A Brief History of Drills and Drilling

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Repository Citation
Gwinnett, A. John and Gorelick, Leonard (1998). "A Brief History of Drills and Drilling." BEADS: Journal of
the Society of Bead Researchers 10: 49-56. Available at: https://surface.syr.edu/beads/vol10/iss1/8 

A microscopic examination of silicone impressions of the perforations of beads, seals tones, and amulets has produced a data base of characteristics that help to define what type of drill was used to make them. This article outlines the various types of drills that have been used from the Palaeolithic period to the present day, and notes what microscopic features characterize each one. Scanning electron micrographs illustrate the minute details that are revealed by the silicone impressions.

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2. In an effort to overcome the relative lack of drills and their components from archaeological contexts, we devised a method for determining the type of drill (i.e., metal, stone, or wood) that had been used to  perforate an object by analyzing the drill marks (Gorelick and Gwinnett 1978).

3. The casting is then examined using light optical stereomicroscopy and scanning electron microscopy to determine the  nature of the drill marks. This is followed by experimental duplication of the observed drill marks (abrasions and cutting anomalies) using a variety of drills, abrasives, and lubricants. Three attributes are central to the proper identification of the type of drill that was used: 1) the shape of the drill hole; e.g., tapered or parallel-sided (Fig. 2); 2) the side-wall pattern; e.g., concentric grooves (Fig. 3); and 3) the marks, ifany, left at the leading edge of drilling; e.g., a
raised central elevation or a pattern of conchoidal fractures (Figs. 4-5). 

5. Drill holes produced by stone drills and loose abrasives vary in profile from tapered to parallelsided. The side-wall pattern, when present, is comprised of concentric grooves of various depths, and the leading edge commonly shows a small central elevation in the drill hole (Fig. 9) due to localized wear in the drill itself.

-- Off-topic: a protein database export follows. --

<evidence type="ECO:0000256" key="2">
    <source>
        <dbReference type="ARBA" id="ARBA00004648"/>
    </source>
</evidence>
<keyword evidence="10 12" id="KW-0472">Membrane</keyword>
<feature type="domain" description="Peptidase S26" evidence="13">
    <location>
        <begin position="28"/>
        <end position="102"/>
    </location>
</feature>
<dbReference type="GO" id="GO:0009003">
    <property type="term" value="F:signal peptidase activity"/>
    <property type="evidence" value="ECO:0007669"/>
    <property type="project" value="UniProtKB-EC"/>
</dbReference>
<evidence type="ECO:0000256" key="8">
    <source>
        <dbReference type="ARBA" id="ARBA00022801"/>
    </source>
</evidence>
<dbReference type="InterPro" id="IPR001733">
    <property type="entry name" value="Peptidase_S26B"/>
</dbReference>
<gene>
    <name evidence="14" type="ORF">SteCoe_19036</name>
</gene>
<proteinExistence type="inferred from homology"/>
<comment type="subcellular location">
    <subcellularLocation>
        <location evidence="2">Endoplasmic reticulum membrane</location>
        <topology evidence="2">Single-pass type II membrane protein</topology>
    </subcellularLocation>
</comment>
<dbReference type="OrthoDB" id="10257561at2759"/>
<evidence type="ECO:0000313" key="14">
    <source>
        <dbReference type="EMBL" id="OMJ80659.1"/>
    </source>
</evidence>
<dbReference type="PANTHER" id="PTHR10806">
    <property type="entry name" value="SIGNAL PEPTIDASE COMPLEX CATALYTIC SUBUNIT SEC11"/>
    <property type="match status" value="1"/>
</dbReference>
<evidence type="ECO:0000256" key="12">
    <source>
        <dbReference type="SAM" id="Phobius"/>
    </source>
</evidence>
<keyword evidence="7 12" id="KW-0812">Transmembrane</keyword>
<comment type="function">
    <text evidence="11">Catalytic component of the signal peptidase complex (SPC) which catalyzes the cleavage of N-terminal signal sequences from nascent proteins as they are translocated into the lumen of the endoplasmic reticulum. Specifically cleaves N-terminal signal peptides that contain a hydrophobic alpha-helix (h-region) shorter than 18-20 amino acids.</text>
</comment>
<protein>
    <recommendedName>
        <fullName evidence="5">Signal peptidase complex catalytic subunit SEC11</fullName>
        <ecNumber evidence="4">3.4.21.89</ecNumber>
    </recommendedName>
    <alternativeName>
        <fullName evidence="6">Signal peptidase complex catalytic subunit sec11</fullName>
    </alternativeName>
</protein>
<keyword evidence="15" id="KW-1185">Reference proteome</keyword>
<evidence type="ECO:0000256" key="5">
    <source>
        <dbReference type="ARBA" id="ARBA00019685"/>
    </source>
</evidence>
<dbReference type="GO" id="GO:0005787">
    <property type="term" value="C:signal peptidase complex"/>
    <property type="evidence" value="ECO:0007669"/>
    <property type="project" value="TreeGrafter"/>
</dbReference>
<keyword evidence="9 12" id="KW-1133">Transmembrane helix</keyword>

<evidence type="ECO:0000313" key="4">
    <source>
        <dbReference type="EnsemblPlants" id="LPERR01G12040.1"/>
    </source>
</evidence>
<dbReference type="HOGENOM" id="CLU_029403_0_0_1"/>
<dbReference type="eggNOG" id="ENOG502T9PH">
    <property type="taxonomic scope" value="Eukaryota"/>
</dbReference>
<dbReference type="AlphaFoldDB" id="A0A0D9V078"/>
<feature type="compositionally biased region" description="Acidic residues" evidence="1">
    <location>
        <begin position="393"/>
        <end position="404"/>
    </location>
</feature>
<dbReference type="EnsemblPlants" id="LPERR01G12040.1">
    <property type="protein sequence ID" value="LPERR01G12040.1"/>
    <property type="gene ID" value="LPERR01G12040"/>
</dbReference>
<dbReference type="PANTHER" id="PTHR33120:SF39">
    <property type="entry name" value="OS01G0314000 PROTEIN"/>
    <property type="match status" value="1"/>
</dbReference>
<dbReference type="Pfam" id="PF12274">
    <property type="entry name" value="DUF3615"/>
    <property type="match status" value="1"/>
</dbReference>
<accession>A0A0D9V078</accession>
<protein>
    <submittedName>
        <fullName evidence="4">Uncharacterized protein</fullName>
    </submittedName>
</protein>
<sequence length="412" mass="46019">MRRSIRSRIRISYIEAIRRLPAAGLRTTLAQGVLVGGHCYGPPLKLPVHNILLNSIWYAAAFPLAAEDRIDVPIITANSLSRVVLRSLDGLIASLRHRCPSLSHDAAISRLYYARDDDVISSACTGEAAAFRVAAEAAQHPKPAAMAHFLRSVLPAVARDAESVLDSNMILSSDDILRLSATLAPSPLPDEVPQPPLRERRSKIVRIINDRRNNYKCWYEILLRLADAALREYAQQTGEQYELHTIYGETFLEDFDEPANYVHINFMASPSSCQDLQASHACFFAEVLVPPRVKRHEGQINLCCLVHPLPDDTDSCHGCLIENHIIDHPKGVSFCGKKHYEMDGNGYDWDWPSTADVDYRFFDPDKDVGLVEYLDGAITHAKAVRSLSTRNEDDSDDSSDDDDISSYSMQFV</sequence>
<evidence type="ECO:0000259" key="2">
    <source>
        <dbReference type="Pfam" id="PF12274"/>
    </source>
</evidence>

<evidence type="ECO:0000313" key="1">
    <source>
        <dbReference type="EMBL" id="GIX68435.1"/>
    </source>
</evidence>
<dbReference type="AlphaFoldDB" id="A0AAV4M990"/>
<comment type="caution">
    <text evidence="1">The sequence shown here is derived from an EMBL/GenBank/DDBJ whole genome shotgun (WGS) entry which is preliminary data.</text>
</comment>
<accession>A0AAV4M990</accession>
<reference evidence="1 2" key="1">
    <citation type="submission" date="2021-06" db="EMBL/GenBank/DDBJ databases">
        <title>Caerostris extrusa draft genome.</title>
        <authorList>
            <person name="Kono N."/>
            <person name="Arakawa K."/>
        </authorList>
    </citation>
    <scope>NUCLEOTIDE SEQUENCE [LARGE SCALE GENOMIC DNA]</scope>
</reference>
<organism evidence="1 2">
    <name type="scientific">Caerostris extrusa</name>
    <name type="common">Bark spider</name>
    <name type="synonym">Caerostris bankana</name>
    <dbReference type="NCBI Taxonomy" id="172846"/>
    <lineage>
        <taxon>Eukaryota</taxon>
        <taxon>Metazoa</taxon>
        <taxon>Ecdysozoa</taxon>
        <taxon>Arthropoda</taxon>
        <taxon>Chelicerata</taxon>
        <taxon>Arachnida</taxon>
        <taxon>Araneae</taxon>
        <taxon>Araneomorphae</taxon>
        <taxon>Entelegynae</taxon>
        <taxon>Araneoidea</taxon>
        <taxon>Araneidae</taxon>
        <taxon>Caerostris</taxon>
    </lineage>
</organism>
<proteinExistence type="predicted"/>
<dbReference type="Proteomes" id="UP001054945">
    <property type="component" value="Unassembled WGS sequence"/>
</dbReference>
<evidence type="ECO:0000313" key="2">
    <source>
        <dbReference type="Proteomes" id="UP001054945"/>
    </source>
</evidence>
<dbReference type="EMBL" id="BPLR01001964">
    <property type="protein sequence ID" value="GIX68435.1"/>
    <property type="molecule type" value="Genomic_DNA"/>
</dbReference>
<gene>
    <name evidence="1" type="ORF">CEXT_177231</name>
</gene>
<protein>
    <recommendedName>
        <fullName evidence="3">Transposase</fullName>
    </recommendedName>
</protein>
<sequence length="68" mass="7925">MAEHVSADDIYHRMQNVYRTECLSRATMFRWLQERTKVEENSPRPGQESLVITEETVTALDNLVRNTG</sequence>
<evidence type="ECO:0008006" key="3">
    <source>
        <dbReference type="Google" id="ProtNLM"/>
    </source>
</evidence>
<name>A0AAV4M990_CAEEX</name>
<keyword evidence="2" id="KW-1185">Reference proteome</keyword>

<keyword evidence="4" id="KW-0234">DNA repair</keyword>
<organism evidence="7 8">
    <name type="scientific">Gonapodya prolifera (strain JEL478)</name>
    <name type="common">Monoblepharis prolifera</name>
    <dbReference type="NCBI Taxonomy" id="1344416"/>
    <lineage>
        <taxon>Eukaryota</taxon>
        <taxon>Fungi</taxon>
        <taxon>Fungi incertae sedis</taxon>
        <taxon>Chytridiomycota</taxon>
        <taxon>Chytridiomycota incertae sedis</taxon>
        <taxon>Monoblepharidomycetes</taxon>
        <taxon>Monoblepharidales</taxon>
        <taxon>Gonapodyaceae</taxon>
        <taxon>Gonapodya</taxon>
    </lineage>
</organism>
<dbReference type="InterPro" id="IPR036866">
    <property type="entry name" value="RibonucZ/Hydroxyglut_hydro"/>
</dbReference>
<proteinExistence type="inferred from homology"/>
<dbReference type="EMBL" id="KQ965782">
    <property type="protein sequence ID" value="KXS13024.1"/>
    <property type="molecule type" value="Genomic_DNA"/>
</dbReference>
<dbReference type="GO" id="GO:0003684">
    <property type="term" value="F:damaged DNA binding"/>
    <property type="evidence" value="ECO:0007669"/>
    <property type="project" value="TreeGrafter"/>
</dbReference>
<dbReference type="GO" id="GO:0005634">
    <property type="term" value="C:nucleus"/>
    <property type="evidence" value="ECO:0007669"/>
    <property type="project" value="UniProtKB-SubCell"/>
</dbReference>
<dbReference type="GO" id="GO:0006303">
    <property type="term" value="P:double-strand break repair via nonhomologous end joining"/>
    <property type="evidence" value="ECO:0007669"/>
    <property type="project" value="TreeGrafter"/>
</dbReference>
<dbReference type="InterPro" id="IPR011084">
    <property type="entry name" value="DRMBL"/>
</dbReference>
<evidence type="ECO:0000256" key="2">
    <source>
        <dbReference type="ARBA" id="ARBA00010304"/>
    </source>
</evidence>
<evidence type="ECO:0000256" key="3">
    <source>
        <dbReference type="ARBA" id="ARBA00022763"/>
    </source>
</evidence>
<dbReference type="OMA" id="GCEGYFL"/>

6. Further changes to drilling technology occurred during the Chalcolithic period approximately 4,000 B.C.E. and reached their zenith in the Bronze Age. A major innovation centers on the apparent realization that a chipped-stone drill was not an efficient carrier of abrasives. This led to the introduction of a flat rod of soft metal which allowed the abrasive to be temporarily embedded or charged. Copper was ideal for this purpose because it was not easily broken, could be reused and was soft enough to permit the embedding of an abrasive. Another important consideration was that the rods could be mass produced. We have been able to demonstrate and document the change from stone to copper drills (Gorelick and Gwinnett 1987). 

6. Archaeological excavations have not yet produced copper or bronze drills in a lapidary context. We have been able, however, to provide evidence for the use of copper drills. through several serendipitous findings. The first occurred during an examination of quartz cylinder seals whose drill-hole impressions disclosed a peculiar anomaly on the sidewall (Fig. 10). We produced this same phenomenon, which we called a collar (Gorelick and Gwinnett 1989), quite accidentally while drilling on glass using a copper rod, quartz abrasive, and water (Fig. 11 ). We hypothesized that this occurred through plastic deformation of the copper rod's leading edge as a result of frictional heat and downward pressure on the rod. The ancient craftsman created the collars unwittingly during the course of drilling. If he added loose abrasive and lubricant in inadequate quantity, the drilling advanced slowly. A ware of this, ·he may have consequently applied greater pressure on the palm rest, thus distorting the drill. As he continued to add abrasive, the flare on the drill disappeared, but not before it produced a characteristic groove in the sidewall of the drill hole (Fig. 10). This phenomenon is unique to copper and the presence of a collar in the perforation of a bead is evidence of the use of a copper drill.

7. While bronze, a mixture of copper and tin, was used by craftsmen, it is speculated that it was rarely used in early metal-drill technology. The cost and scarcity of tin (Moorey 1982) would probably have precluded its use. Our unpublished experimental studies on drilling efficiency show no significant advantage of bronze over copper.

7. An increase in drilling efficiency occurred in the Bronze Age, however, because of another important discovery, namely emery. With a Mohs' hardness of9, this material afforded a major increase in abrasiveness and was particularly effective on quartz (Mohs' hardness of 7). We have been able to document its use during the Middle Bronze Age, ca. 2,000 · B.C.E. (Gorelick and Gwinnett 1986), and suggest that the increased use of hardstones for beads, seals, and amulets stemmed from the awareness, availability, and use of emery as a loose abrasive.

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